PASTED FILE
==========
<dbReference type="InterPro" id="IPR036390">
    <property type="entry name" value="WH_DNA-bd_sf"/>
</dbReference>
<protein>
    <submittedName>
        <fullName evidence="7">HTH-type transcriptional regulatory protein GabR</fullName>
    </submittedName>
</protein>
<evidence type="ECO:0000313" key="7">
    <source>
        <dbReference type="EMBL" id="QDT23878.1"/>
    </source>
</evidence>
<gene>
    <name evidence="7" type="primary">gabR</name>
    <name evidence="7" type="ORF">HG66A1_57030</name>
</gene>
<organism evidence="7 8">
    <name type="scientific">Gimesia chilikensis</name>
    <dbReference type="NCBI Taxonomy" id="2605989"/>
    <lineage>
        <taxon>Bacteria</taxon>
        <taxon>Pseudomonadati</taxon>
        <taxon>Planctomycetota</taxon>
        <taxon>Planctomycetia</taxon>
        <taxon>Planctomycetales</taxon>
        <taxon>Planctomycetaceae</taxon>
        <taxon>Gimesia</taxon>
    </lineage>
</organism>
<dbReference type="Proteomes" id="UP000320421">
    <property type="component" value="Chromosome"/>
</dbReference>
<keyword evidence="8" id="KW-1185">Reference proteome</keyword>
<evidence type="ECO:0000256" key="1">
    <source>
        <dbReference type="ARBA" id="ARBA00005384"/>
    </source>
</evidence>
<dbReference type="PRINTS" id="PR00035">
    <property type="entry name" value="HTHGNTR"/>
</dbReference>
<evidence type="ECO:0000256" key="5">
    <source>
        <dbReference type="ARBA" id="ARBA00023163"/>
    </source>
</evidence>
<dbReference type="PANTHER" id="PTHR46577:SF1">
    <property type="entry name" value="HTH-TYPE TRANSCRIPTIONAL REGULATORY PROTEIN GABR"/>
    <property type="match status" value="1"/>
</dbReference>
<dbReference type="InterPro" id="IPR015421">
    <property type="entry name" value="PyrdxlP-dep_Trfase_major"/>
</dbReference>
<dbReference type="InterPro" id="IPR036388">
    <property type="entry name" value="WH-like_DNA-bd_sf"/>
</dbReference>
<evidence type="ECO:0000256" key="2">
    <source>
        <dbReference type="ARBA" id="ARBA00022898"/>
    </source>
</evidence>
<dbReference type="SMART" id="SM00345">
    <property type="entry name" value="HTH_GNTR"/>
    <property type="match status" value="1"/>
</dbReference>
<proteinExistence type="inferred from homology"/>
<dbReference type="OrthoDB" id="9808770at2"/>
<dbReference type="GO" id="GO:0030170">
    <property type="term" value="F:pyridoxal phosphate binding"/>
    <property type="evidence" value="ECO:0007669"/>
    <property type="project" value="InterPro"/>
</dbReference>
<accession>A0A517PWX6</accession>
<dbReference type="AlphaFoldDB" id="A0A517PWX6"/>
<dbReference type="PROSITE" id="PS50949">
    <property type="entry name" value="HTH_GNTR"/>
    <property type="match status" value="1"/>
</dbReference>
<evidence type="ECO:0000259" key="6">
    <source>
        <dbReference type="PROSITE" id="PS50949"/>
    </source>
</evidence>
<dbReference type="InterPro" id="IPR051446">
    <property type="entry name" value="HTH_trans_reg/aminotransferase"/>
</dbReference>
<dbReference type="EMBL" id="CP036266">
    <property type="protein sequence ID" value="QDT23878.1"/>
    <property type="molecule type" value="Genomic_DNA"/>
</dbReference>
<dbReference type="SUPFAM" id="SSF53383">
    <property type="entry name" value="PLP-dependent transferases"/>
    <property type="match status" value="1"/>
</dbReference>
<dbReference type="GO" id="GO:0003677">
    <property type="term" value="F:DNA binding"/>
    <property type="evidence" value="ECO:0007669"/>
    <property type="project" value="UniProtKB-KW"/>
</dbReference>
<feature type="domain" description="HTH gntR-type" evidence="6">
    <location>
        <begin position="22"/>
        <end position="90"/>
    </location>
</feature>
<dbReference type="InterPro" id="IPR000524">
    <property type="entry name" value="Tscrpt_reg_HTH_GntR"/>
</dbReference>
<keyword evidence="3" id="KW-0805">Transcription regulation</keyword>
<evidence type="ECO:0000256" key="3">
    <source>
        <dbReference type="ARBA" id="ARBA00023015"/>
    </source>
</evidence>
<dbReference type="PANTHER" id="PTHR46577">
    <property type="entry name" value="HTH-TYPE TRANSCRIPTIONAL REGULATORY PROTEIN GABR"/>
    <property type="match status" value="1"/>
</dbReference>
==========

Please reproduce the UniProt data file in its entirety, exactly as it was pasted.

<dbReference type="InterPro" id="IPR036390">
    <property type="entry name" value="WH_DNA-bd_sf"/>
</dbReference>
<protein>
    <submittedName>
        <fullName evidence="7">HTH-type transcriptional regulatory protein GabR</fullName>
    </submittedName>
</protein>
<evidence type="ECO:0000313" key="7">
    <source>
        <dbReference type="EMBL" id="QDT23878.1"/>
    </source>
</evidence>
<gene>
    <name evidence="7" type="primary">gabR</name>
    <name evidence="7" type="ORF">HG66A1_57030</name>
</gene>
<organism evidence="7 8">
    <name type="scientific">Gimesia chilikensis</name>
    <dbReference type="NCBI Taxonomy" id="2605989"/>
    <lineage>
        <taxon>Bacteria</taxon>
        <taxon>Pseudomonadati</taxon>
        <taxon>Planctomycetota</taxon>
        <taxon>Planctomycetia</taxon>
        <taxon>Planctomycetales</taxon>
        <taxon>Planctomycetaceae</taxon>
        <taxon>Gimesia</taxon>
    </lineage>
</organism>
<dbReference type="Proteomes" id="UP000320421">
    <property type="component" value="Chromosome"/>
</dbReference>
<keyword evidence="8" id="KW-1185">Reference proteome</keyword>
<evidence type="ECO:0000256" key="1">
    <source>
        <dbReference type="ARBA" id="ARBA00005384"/>
    </source>
</evidence>
<dbReference type="PRINTS" id="PR00035">
    <property type="entry name" value="HTHGNTR"/>
</dbReference>
<evidence type="ECO:0000256" key="5">
    <source>
        <dbReference type="ARBA" id="ARBA00023163"/>
    </source>
</evidence>
<dbReference type="PANTHER" id="PTHR46577:SF1">
    <property type="entry name" value="HTH-TYPE TRANSCRIPTIONAL REGULATORY PROTEIN GABR"/>
    <property type="match status" value="1"/>
</dbReference>
<dbReference type="InterPro" id="IPR015421">
    <property type="entry name" value="PyrdxlP-dep_Trfase_major"/>
</dbReference>
<dbReference type="InterPro" id="IPR036388">
    <property type="entry name" value="WH-like_DNA-bd_sf"/>
</dbReference>
<evidence type="ECO:0000256" key="2">
    <source>
        <dbReference type="ARBA" id="ARBA00022898"/>
    </source>
</evidence>
<dbReference type="SMART" id="SM00345">
    <property type="entry name" value="HTH_GNTR"/>
    <property type="match status" value="1"/>
</dbReference>
<proteinExistence type="inferred from homology"/>
<dbReference type="OrthoDB" id="9808770at2"/>
<dbReference type="GO" id="GO:0030170">
    <property type="term" value="F:pyridoxal phosphate binding"/>
    <property type="evidence" value="ECO:0007669"/>
    <property type="project" value="InterPro"/>
</dbReference>
<accession>A0A517PWX6</accession>
<dbReference type="AlphaFoldDB" id="A0A517PWX6"/>
<dbReference type="PROSITE" id="PS50949">
    <property type="entry name" value="HTH_GNTR"/>
    <property type="match status" value="1"/>
</dbReference>
<evidence type="ECO:0000259" key="6">
    <source>
        <dbReference type="PROSITE" id="PS50949"/>
    </source>
</evidence>
<dbReference type="InterPro" id="IPR051446">
    <property type="entry name" value="HTH_trans_reg/aminotransferase"/>
</dbReference>
<dbReference type="EMBL" id="CP036266">
    <property type="protein sequence ID" value="QDT23878.1"/>
    <property type="molecule type" value="Genomic_DNA"/>
</dbReference>
<dbReference type="SUPFAM" id="SSF53383">
    <property type="entry name" value="PLP-dependent transferases"/>
    <property type="match status" value="1"/>
</dbReference>
<dbReference type="GO" id="GO:0003677">
    <property type="term" value="F:DNA binding"/>
    <property type="evidence" value="ECO:0007669"/>
    <property type="project" value="UniProtKB-KW"/>
</dbReference>
<feature type="domain" description="HTH gntR-type" evidence="6">
    <location>
        <begin position="22"/>
        <end position="90"/>
    </location>
</feature>
<dbReference type="InterPro" id="IPR000524">
    <property type="entry name" value="Tscrpt_reg_HTH_GntR"/>
</dbReference>
<keyword evidence="3" id="KW-0805">Transcription regulation</keyword>
<evidence type="ECO:0000256" key="3">
    <source>
        <dbReference type="ARBA" id="ARBA00023015"/>
    </source>
</evidence>
<dbReference type="PANTHER" id="PTHR46577">
    <property type="entry name" value="HTH-TYPE TRANSCRIPTIONAL REGULATORY PROTEIN GABR"/>
    <property type="match status" value="1"/>
</dbReference>